URL = {http://www.sciencedirect.com/science/article/pii/S0009250910000291}
}

Cheers,

Hello Cyp,

I am trying to simulate a single bubble movement in a solution of water and sugar with interIsoFoam solver, OF2112. I modified the solver and coupled the density, surface tension and viscosity of solution to the concentration of sugar which is different in various parts of the domain. In order to solve the distribution of sugar (a passive scalar) in the geometry, I added a new equation to the solver as below:

fvScalarMatrix CEqn
(
fvm::ddt(C)
+ fvm::div(phi, C)
- fvm::laplacian(dc,C)
==
fvOptions(C)
);


CEqn.relax();
fvOptions.constrain(CEqn);
CEqn.solve();
fvOptions.correct(C);

Now, the problem is, sugar concentration penetrates inside the bubble which is not correct. I would like to know how can I prevent sugar entering the bubble? I would be more than happy if you share your opinion with me.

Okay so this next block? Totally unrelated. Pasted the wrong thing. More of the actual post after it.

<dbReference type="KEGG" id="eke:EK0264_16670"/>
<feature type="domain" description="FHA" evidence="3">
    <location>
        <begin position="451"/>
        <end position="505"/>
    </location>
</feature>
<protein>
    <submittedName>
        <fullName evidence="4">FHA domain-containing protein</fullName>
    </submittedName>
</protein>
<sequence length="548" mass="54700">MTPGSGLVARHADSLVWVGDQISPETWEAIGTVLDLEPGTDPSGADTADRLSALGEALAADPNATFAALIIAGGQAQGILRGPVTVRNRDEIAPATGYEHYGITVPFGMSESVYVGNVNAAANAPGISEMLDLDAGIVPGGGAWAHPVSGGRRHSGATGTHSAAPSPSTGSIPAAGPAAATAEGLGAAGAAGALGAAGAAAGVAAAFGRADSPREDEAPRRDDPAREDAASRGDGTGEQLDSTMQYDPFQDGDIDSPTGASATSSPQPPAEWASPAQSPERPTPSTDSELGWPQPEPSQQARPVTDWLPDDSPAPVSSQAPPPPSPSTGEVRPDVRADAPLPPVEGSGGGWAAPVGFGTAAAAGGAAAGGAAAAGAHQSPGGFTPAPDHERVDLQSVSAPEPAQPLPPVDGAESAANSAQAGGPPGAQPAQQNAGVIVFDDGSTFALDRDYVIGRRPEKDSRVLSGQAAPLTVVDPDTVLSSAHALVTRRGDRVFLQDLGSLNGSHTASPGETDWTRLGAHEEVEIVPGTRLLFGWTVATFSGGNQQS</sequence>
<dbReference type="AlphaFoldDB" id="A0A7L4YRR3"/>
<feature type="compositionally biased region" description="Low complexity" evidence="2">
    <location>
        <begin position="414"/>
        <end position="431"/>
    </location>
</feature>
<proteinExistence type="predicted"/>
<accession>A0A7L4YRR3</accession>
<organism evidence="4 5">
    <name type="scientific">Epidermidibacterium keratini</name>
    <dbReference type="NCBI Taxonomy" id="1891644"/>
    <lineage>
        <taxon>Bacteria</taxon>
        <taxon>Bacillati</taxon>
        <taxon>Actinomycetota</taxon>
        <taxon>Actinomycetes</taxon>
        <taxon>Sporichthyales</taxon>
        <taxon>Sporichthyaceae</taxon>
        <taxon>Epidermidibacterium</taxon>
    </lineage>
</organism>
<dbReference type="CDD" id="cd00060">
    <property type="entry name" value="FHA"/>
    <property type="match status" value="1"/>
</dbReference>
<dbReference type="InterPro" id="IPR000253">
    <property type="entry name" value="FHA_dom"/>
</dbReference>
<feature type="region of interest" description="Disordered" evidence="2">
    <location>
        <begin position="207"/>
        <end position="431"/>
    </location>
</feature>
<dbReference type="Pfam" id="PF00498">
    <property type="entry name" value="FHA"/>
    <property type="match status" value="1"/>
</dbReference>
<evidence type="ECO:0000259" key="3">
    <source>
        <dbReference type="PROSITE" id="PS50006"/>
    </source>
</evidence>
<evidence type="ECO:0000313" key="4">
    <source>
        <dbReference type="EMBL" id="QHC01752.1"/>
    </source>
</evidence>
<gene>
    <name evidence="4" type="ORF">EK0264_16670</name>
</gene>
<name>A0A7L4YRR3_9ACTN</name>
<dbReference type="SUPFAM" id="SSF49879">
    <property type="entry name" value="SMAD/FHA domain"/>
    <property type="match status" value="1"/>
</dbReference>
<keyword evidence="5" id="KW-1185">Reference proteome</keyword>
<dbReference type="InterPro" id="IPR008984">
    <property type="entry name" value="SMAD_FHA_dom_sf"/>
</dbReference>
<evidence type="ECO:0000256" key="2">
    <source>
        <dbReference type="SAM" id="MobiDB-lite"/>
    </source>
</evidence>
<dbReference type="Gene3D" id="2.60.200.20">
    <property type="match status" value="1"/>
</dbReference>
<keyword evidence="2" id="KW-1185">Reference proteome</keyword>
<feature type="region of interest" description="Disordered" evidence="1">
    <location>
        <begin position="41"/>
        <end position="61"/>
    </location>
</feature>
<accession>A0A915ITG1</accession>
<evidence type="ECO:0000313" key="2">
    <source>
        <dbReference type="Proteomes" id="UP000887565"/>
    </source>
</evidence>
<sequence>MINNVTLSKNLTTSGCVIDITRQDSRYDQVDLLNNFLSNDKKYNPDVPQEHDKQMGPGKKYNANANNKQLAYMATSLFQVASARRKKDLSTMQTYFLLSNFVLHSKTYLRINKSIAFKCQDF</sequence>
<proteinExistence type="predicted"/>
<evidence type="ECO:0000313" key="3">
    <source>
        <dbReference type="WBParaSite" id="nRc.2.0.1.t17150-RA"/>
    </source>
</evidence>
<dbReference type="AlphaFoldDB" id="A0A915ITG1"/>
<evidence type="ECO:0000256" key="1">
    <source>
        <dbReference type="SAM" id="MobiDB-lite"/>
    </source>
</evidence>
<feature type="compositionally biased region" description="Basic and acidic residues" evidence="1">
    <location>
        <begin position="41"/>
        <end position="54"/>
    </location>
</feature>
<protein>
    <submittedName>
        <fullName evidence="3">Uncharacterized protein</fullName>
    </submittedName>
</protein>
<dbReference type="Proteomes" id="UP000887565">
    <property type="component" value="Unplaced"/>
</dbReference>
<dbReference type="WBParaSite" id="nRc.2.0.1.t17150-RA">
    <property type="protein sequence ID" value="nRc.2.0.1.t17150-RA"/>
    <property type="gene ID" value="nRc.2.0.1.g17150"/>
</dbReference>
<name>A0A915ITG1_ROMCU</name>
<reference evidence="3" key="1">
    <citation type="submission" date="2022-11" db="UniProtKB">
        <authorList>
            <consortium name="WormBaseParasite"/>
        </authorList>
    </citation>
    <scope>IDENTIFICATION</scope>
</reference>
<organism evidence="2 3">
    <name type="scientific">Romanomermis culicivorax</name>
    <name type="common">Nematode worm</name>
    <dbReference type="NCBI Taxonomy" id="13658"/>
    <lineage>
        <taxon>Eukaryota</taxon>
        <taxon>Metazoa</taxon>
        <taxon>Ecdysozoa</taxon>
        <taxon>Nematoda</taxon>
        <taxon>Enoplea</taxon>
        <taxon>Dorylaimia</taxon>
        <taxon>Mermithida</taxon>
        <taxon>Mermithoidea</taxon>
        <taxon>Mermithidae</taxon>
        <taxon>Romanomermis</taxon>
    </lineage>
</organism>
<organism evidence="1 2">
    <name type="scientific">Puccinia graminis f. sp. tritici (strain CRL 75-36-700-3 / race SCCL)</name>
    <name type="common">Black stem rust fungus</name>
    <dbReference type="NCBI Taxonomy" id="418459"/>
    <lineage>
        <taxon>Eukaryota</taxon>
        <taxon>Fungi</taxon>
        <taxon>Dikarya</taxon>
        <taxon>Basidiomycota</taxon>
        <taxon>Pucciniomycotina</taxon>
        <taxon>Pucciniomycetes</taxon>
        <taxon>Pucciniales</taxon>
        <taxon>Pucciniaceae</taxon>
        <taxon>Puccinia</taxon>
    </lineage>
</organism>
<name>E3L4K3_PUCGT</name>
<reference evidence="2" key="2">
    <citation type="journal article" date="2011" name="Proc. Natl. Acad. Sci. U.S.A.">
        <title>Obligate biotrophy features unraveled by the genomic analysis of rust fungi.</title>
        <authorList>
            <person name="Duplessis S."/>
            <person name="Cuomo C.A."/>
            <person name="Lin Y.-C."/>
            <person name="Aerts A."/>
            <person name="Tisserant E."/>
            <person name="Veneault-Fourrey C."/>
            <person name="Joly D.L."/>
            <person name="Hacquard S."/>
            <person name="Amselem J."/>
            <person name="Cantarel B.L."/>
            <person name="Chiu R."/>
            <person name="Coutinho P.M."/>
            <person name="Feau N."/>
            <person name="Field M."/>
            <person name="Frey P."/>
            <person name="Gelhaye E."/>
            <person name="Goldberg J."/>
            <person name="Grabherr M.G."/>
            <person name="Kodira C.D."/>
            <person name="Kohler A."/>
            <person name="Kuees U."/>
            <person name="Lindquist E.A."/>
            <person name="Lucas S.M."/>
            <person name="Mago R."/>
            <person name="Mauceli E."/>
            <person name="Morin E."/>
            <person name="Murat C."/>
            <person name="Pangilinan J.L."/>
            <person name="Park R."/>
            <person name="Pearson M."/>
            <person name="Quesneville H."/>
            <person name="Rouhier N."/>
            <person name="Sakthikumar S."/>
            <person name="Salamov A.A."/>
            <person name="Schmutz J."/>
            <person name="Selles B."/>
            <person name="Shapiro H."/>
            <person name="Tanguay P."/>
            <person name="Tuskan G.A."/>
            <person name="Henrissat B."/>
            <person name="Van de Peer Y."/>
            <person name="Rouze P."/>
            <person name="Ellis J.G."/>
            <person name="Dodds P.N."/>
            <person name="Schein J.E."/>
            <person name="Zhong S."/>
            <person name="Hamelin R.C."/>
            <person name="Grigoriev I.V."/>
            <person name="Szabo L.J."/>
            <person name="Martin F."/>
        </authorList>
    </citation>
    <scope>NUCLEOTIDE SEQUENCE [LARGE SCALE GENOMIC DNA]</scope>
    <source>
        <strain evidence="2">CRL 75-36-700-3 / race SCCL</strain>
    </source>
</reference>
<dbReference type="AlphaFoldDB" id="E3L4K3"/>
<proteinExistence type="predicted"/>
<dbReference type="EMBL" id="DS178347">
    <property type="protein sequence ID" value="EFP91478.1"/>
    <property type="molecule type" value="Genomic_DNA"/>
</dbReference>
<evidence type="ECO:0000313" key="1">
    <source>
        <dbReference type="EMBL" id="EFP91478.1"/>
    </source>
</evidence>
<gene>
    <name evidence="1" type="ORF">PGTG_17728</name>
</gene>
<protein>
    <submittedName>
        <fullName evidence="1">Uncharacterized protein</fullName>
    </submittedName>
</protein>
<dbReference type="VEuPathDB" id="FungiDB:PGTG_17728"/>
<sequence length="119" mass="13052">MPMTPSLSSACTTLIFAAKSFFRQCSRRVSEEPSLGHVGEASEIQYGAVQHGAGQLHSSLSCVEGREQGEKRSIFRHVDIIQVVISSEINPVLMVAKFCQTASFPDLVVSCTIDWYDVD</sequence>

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Old   June 7, 2022, 08:57
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sadra mahmoudi
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Quote:
Originally Posted by Astrodan View Post
Finally my solver works now the way it was supposed to be. For anyone who cares I will attach my modified solver as well as two testcases. All modifications were made by made, but based on the publication by Haroun et al (2010), cited above, as well as Nieves-Remacha et al (2015):
OpenFOAM Computational Fluid Dynamic Simulations of Two-Phase Flow and Mass Transfer in an Advanced-Flow Reactor

Mara Jos Nieves-Remacha, Lu Yang, and Klavs F. Jensen
Industrial & Engineering Chemistry Research 2015 54 (26), 6649-6659
DOI: 10.1021/acs.iecr.5b00480
The Attachements:

interHarounFoam:
This is the solver. it is a modified version of interFoam, implementing both Equations found in Nieves-Remacha (2015), Supplemental. This means it implements as well the Haroun approach, as an approach by Marshall et al. (2012). It is merely for testing purpose, the diffusion coefficients are fixed to 1e^{-5} m^2 s^{-1} in the createFields.H, and the fields used are named H (for Haroun) and M (for Marshall).